The use of robotic dogs should not be seen as an isolated development but also needs to be contextualized in terms of the surveillance state. In February 2023, a groundbreaking article appeared in the Boston Globe describing how pervasive military-style surveillance and control systems have become in the Boston area. The article methodically detailed how law enforcement agencies here operate a huge apparatus of drones, license plate readers, and devices called cell-site simulators.

Robots and More Robots

With this cheery background in place, here’s a quick summary of some history and developments:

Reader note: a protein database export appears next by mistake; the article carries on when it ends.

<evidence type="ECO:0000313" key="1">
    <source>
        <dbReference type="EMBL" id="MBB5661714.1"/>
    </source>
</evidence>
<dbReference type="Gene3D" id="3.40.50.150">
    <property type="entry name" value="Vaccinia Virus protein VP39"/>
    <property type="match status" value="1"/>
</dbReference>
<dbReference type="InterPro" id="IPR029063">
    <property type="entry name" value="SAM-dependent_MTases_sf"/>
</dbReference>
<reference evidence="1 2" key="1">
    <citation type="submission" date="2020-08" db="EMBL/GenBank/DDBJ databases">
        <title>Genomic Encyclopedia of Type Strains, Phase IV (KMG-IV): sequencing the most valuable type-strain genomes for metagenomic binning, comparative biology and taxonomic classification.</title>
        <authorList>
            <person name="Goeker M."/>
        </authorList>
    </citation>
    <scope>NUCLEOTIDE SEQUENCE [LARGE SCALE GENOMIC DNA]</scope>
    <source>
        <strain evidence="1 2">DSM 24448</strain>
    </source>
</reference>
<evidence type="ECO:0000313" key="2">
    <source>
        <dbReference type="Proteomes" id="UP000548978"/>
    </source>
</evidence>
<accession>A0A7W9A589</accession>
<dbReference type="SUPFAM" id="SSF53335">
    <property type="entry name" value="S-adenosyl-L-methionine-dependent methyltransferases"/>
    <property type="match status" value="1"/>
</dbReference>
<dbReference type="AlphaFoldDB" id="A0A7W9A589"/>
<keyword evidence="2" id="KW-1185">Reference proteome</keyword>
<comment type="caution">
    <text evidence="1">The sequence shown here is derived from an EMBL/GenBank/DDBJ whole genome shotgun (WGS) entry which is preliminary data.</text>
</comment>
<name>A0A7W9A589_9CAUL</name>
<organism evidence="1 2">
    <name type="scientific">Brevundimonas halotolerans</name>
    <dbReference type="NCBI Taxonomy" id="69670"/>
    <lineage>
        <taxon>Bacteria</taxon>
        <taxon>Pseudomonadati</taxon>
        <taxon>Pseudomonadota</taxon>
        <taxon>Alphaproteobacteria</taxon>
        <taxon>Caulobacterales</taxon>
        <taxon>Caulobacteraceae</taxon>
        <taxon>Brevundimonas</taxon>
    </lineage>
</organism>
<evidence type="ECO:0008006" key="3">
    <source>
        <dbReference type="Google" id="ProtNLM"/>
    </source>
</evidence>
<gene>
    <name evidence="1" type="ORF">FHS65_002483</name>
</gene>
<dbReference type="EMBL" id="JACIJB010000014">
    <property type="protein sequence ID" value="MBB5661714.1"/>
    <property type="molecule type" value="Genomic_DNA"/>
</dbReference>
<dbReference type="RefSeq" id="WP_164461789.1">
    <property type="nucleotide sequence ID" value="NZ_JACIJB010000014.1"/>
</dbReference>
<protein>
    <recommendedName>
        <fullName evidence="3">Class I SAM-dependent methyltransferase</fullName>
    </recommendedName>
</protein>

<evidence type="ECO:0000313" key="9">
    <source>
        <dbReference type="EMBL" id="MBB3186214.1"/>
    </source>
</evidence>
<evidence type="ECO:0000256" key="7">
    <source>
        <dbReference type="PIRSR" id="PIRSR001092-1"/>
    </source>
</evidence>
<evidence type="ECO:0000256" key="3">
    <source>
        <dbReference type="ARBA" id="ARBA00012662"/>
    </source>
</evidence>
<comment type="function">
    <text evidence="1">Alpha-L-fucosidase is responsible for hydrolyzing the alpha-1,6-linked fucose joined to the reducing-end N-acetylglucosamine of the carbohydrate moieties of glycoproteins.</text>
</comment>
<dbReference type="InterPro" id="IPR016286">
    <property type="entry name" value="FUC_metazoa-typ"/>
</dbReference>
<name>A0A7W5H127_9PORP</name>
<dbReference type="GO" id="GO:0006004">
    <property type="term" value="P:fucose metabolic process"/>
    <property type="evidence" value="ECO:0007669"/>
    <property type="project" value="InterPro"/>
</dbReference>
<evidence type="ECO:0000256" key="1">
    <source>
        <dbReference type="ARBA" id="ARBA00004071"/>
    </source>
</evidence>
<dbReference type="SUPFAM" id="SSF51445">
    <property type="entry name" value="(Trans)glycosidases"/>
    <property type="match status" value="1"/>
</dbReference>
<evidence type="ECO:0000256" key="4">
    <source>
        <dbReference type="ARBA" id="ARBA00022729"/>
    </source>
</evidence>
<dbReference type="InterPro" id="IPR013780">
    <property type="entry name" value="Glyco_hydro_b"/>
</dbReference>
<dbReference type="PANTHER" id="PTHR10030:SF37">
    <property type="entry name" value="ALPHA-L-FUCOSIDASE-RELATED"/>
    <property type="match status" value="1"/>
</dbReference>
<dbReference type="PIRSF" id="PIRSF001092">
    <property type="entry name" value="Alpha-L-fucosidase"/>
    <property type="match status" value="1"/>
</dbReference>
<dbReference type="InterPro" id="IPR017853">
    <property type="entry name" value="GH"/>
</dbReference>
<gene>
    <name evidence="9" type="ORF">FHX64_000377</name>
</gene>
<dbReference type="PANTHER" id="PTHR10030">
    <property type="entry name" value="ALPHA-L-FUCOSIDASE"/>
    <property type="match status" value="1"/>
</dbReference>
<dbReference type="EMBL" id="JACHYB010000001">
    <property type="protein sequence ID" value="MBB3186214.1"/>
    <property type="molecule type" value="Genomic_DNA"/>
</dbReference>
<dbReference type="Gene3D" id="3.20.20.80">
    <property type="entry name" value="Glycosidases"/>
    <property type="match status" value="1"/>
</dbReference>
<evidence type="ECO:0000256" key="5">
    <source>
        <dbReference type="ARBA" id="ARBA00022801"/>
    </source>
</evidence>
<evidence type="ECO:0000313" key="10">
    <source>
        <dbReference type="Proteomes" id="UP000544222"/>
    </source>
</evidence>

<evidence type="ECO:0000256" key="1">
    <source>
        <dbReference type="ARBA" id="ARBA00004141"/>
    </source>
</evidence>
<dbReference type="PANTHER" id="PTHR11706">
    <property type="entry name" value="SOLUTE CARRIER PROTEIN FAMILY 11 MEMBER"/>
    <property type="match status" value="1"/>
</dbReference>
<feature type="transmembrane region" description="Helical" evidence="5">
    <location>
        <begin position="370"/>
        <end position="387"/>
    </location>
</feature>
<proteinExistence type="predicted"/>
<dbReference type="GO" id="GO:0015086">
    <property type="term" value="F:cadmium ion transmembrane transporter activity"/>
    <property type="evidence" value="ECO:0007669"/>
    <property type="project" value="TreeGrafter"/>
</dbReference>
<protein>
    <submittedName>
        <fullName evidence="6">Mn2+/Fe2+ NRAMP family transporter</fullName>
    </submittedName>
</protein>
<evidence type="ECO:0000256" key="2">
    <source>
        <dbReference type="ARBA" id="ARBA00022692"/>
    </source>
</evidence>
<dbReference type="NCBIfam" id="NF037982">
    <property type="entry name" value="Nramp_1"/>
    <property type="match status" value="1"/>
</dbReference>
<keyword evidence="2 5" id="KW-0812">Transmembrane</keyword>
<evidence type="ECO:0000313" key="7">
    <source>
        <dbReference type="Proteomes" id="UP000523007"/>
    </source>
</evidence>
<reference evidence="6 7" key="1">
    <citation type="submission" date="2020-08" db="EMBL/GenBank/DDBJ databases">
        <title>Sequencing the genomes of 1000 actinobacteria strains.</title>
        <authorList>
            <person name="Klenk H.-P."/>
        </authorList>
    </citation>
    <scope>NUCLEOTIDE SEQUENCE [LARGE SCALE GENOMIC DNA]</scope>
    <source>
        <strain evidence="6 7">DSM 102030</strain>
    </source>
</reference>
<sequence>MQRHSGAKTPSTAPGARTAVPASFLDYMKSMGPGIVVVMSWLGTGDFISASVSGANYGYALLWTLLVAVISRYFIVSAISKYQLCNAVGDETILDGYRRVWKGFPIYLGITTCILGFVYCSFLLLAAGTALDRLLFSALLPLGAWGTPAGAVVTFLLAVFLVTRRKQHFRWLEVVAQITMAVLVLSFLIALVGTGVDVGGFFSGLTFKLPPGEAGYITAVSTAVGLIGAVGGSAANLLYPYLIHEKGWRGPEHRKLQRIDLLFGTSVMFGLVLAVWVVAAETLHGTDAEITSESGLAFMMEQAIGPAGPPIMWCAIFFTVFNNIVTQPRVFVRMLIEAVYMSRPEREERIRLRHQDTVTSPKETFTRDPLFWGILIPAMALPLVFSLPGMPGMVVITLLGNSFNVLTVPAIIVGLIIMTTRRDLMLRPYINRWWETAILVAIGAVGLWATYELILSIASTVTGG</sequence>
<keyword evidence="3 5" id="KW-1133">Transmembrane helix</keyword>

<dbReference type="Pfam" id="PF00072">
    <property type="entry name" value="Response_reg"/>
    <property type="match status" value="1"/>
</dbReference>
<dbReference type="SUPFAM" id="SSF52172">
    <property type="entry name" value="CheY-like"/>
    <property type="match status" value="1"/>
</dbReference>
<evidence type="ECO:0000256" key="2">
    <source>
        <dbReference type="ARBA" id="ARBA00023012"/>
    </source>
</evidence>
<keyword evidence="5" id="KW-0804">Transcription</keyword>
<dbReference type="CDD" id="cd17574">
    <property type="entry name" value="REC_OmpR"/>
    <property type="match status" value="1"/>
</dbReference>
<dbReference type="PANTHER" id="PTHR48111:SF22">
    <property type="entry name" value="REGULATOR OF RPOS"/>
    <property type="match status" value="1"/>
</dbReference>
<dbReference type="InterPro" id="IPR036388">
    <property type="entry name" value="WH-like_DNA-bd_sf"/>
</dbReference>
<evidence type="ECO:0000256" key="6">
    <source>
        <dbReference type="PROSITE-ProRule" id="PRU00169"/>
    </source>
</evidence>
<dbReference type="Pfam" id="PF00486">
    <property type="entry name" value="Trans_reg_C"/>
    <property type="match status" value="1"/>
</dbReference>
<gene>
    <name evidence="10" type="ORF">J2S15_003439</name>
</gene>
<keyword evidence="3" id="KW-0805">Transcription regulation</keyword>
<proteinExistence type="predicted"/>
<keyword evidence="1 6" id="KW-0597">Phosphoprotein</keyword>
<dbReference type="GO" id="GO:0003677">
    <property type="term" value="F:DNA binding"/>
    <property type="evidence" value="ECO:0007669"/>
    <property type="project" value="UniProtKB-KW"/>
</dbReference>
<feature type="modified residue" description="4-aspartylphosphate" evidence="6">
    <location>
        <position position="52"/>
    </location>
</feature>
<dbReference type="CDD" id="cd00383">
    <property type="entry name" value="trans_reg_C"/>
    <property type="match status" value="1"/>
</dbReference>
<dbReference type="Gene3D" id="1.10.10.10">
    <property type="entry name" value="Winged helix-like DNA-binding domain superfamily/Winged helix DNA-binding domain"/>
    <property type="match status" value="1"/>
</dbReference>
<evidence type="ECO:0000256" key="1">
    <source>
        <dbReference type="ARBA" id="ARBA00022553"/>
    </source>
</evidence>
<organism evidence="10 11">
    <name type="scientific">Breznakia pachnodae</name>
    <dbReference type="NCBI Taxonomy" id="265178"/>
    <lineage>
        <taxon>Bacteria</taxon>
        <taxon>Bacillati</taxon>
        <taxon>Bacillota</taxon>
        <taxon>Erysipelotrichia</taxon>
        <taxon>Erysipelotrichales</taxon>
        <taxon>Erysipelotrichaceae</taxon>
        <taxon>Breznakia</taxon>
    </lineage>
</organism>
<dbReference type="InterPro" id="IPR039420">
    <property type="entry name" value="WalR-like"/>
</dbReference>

• In November 2022, San Francisco approved the use of lethal force for their police robots. There was a huge city-wide backlash and the following month they quickly reversed the decision. It’s now under consideration again.
  • In 2021, as reported by WBUR, Honolulu police used a robotic dog purchased with federal Covid relief money to take the temperatures of people at a homeless camp. The ACLU called for an end to this practice describing it as “dehumanizing”.
  • Robotic dogs have been used in Boston as health care “intake workers”. The Globe reported that, in 2020, a Boston Dynamics dog was purchased by Brigham and Women’s Hospital to process Covid patients.
  • The Department of Homeland Security has plans in place to deploy robotic dogs at US borders.